We read to understand, and we write or speak to be understood; details are vital to building that understanding. You have all heard snippets of conversation that seem very odd when heard without the rest of the conversation. News and social media are notorious for taking quotations out of context – something we call a “sound bite.”
Why is it a problem to take a sentence out of context?
In-Class Exercise: Context and Details
Read the assigned reading and take notes on the following. After taking notes, be ready to discuss:
- What is the author’s point in this reading?
- How did the author support the point?
- What details did the author provide to give you this idea?
Connect the dots: Organizing with Transitions
When you are analyzing a reading, or planning an essay, supporting details are simply listed without context. When analyzing a reading, the reader needs to use the Reading Process in order develop the context before taking notes so that there is clarity about what is important in the text. A writer, of course, has a context in mind when planning an essay, and adds this in with supporting details and transitions.
It may seem like organizing supporting details is pretty ‘cut and dried.’ To some degree this is true, however, an author’s intent has a great deal to do with how details get organized. The system of organization an author selects also affects the kinds of transition words and phrases an author uses. Some different kinds of organizational patterns include: Cause and Effect, Chronological, Process, Comparison and Contrast, among many others. Transition words will signal these kinds of organizational patterns.
A compare and contrast pattern arranges information according to how two or more things are similar to or different from one another (or both). This is an effective pattern to use when the reader can better understand one subject when it is described in relation to another. If the reader is familiar with one topic, the writer can compare or contrast it with another topic to shed insight on it.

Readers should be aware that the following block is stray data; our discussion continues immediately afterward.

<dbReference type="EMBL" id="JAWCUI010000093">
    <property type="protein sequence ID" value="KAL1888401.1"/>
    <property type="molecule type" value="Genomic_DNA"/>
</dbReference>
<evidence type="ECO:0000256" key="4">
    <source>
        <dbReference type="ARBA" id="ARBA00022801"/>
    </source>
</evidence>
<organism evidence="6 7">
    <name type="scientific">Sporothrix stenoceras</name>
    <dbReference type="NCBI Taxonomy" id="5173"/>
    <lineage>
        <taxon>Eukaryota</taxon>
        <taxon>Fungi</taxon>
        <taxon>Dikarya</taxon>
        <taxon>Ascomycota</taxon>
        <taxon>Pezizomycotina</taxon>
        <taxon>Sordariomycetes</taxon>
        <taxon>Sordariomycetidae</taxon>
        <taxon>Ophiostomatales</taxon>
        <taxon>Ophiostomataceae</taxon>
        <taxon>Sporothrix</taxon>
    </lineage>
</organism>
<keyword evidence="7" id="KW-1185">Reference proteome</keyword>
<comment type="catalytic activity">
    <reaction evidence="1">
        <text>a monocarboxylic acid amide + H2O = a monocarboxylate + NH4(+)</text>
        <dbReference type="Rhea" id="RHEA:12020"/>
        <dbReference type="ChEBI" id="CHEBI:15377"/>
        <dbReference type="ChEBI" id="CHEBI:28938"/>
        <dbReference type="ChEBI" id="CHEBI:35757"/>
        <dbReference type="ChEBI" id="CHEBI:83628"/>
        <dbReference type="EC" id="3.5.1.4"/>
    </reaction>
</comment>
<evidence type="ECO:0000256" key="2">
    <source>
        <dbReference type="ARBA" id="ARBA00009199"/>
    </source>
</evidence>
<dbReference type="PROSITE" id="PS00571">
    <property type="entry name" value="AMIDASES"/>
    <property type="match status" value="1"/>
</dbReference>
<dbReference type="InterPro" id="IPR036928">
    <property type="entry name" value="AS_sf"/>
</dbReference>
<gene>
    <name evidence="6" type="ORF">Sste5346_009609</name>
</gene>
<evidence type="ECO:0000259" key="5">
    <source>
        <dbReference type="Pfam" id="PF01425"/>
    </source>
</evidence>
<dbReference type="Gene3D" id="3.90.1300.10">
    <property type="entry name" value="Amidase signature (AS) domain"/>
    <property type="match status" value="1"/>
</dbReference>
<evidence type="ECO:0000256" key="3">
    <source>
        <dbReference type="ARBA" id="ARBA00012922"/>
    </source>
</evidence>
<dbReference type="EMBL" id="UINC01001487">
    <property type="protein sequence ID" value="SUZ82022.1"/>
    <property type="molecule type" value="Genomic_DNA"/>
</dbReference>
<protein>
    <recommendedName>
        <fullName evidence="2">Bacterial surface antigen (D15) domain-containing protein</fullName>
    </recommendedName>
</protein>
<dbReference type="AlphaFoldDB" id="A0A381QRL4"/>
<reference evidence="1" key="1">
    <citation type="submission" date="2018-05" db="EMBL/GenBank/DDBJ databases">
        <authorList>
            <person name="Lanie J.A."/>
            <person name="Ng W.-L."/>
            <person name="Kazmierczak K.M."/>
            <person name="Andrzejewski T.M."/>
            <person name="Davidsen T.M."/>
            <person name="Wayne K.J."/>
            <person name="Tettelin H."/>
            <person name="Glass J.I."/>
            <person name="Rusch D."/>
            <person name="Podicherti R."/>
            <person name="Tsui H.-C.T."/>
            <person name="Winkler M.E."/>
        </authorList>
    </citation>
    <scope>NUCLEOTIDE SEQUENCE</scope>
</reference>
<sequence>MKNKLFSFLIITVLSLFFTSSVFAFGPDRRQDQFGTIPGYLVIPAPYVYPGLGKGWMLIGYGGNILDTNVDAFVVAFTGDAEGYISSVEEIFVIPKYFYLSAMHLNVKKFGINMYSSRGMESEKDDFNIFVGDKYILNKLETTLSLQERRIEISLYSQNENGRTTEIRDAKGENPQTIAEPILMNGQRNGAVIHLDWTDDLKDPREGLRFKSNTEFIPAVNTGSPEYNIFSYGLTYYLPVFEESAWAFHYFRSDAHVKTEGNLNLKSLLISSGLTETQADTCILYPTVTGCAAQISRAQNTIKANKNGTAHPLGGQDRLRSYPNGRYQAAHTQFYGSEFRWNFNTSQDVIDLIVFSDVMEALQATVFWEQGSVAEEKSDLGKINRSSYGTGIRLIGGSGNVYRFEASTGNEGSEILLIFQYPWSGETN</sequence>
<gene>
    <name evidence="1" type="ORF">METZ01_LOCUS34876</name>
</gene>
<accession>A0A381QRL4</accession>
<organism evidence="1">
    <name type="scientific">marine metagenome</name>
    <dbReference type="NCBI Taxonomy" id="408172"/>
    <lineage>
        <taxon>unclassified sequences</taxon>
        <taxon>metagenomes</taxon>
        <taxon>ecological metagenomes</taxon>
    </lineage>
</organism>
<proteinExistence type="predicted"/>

For example, suppose a writer’s stated purpose is to help the reader make an informed decision about whether to attend a two-year college or a four-year university. One way to arrange the information is to compare and contrast the two educational options along several important criteria, such as 1) cost, 2) quality of education, and 3) variety of educational programs. In this case, the number of main sections in the outline would depend on how many criteria or factors were considered (three in the case above). Another way to arrange the information would be to create two main sections, one that describes similarities and one that describes differences; within the sections, the writer would evaluate each of the criteria as noted above. Notice that either format could be equally effective.
A chronological pattern of organization arranges information according to a progression of time, either forward or backward. When a topic is best understood in terms of different segments of time, a chronological format works well. For example, topics of an historical nature are best organized using this pattern.
This pattern is the most commonly used format, and will typically work when the other patterns do not. A topical pattern arranges information according to different sub-topics within a larger topic, or the “types” of things that fall within a larger category. Using this pattern, each “type” represents a main section of information.
For example, suppose a writer wished to describe various types of wine. One way to outline this information would be to divide the type of wine by its color. A second way would be to divide the types of wine by the region in which they were made.
More often than not, you will find yourself using a combination of organizational patterns, particularly in analysis. For instance, while using a topical organization for your essay on wine, you could also use a compare-contrast pattern within each topic to evaluate the wines you’re using.